Dark, leafy greens such as kale, swiss chard, spinach, mustard greens, and parsley are excellent sources of calcium, which is necessary for strong bones and teeth. It’s important to remember, however, that you don’t need to consume large amounts of calcium from just one type of food. A healthy vegan diet is typically rich in calcium from a variety of sources. If you are concerned about your calcium intake, you could try adding 1 cup of fortified almond milk or fortified soya milk to your daily breakfast.


Beans and Peas are Rich in Iron and Zinc

Beans and peas are rich sources of iron and zinc, both of which are important for optimal health. Iron is important for oxygen transport in your body, while zinc is a powerful antioxidant that helps protect your cells from damage and disease. Beans and peas are also a great source of fiber, which can help to prevent constipation and stabilize your blood sugar. A study in The American Journal of Clinical Nutrition found that vegans have a high fiber intake, which could help to prevent type 2 diabetes. It is recommended that vegans consume at least 25 grams of dietary fiber a day, which is easily achieved by eating 1 cup of beans and peas.


Fortified Breakfast Cereals are a Good Source of B Vitamins

Many breakfast bowls of cereal are fortified with B vitamins such as thiamin, riboflavin, niacin, and magnesium. You can also find so-called “vegan” versions that are fortified with B12, which is not present in meat or fish. It’s important to remember that it’s not necessary to consume large amounts of B vitamins as a vegan since they are also present in a wide range of fruits and vegetables. Vegan versions of breakfast cereals are a good way of ensuring you are getting enough B vitamins since you probably don’t consume enough of them in a typical vegan diet. It’s also worth noting that fortified breakfast cereals are usually low in sugar, salt, and calories and is a good source of fiber.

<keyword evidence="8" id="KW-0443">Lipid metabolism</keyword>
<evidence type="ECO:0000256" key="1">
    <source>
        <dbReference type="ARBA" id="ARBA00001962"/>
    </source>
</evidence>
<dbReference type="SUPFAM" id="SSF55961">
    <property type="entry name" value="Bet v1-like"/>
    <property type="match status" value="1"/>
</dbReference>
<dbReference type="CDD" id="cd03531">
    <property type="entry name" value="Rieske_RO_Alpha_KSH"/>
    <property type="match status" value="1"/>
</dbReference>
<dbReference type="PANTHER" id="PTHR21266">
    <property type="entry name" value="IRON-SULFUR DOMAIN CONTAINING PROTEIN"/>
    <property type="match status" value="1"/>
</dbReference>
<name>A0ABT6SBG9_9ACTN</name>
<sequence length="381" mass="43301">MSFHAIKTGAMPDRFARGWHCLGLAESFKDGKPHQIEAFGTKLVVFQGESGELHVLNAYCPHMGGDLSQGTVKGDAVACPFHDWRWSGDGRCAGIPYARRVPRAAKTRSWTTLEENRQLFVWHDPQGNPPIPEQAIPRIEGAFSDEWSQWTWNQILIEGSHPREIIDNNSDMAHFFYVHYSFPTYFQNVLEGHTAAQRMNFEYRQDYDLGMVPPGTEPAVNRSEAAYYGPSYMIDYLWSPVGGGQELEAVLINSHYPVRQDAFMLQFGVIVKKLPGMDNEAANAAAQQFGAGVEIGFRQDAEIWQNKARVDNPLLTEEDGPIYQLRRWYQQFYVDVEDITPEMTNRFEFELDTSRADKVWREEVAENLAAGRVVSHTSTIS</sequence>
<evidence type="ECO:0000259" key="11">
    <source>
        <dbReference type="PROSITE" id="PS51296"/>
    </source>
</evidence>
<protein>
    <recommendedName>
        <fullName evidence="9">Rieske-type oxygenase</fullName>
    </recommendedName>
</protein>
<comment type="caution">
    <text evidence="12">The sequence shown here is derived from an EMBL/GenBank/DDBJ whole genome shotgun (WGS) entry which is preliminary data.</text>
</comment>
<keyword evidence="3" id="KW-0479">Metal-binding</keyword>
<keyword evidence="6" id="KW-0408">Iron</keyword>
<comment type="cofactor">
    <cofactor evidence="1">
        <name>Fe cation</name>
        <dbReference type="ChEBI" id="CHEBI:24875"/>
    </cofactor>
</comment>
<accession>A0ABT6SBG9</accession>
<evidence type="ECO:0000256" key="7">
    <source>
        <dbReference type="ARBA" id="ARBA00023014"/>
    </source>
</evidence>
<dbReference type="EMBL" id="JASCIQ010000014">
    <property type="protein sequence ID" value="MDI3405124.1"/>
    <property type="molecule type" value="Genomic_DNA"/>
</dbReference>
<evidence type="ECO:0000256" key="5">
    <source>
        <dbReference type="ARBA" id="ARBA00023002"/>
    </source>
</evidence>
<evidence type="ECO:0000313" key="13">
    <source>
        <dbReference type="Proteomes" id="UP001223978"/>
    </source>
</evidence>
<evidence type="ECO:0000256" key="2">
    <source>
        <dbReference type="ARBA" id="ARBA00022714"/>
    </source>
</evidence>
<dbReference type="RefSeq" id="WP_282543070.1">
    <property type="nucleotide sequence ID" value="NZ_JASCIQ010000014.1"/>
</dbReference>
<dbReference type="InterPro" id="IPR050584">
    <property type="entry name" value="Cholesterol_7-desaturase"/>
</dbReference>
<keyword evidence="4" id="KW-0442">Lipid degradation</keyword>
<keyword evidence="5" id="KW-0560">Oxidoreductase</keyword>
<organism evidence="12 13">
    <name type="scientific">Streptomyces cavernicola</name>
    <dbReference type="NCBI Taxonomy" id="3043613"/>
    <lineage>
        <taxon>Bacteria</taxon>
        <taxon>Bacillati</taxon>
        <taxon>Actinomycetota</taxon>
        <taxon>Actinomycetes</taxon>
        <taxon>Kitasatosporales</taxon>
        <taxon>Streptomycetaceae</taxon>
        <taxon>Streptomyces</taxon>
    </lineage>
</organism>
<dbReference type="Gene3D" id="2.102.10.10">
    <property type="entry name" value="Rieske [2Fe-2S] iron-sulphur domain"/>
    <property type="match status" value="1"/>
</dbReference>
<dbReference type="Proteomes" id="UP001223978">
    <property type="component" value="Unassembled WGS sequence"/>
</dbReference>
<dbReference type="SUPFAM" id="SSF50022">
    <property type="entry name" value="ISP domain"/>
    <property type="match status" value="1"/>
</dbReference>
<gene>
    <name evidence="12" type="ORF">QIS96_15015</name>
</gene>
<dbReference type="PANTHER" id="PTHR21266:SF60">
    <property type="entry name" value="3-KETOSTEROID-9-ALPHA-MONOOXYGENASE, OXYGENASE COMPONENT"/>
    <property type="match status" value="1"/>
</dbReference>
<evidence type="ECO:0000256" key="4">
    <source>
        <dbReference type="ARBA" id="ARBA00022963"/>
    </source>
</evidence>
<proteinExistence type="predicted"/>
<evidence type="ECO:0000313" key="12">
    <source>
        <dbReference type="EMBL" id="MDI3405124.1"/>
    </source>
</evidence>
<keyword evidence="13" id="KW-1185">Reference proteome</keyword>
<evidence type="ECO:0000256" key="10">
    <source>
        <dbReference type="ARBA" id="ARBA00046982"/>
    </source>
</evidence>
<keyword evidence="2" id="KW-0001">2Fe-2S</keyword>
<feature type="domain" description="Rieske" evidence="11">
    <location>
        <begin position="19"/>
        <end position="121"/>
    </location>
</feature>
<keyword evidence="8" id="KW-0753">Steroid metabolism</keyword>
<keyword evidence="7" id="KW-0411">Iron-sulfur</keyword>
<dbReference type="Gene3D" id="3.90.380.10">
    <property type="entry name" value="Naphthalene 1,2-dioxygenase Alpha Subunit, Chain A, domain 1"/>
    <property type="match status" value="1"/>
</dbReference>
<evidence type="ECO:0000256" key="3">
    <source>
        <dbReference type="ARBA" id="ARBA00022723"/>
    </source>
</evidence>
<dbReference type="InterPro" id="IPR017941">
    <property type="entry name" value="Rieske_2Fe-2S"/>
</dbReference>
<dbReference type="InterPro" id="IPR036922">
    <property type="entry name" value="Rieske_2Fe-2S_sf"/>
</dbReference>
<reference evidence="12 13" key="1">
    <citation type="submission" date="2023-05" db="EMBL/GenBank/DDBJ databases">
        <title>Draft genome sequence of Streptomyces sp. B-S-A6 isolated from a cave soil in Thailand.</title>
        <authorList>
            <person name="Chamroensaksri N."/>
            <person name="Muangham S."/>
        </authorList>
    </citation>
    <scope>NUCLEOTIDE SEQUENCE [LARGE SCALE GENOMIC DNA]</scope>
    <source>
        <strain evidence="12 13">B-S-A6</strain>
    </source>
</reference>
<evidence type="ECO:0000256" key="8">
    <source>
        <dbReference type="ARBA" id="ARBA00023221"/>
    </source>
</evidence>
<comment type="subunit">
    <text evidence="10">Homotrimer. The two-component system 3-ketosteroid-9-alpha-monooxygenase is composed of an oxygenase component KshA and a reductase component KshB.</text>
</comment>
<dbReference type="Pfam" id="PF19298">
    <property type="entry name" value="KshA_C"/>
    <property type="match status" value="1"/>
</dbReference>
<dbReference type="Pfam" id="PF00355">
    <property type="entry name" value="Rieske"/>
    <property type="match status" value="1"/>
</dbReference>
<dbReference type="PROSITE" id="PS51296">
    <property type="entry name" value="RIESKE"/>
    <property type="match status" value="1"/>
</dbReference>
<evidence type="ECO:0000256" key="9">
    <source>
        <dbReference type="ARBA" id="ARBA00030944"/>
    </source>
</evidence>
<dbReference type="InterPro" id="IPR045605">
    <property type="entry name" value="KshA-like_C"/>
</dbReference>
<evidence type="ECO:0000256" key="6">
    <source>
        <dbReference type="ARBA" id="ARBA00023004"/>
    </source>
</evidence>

Fortified Bread and Pasta are also Excellent Sources of B Vitamins

Many types of un-enriched bread and pasta are fortified with B vitamins, iron, and thiamin. This means you can enjoy a variety of nutrient-rich vegan foods, such as whole-wheat pizza, crusty bread, and pasta, while also getting an extra boost of B vitamins. It’s important to remember that fortified foods are still a high-calorie source of nutrients, so you don’t have to over-eat them if you don’t want to. It’s also worth mentioning that the majority of fortified plant-based foods are low in fat and sodium, making them an ideal option for people with high cholesterol or those who are trying to cut down on salt intake.


Be Aware of the Vegan Nutrients You Get From Food, Too!

If you still feel like you are missing out on important nutrients, you should also be mindful of the nutrients you get from consuming a wide range of nutrient-rich, vegan foods. A 2011 study of vegans, who consumed a mostly vegan diet, found that vegans had lower levels of serum cholesterol and lower blood pressure than meat-eaters. Although these findings suggest that vegans consume more nutrients than meat-eaters, more work needs to be done to determine just how much of an impact this has on health outcomes. Summary If you are new to a vegan diet, consider adding one or two nutrient-dense foods to your daily menu. You could try fortified soy milk, fortified breakfast cereals such as fortified corn flakes and fortified bran flakes, fortified legumes such as soybeans, fortified potato, fortified orange juice, or fortified grape juice, as well as fortified bread and pasta. If you are still feeling unwell, consider adding a multivitamin supplement to your daily diet.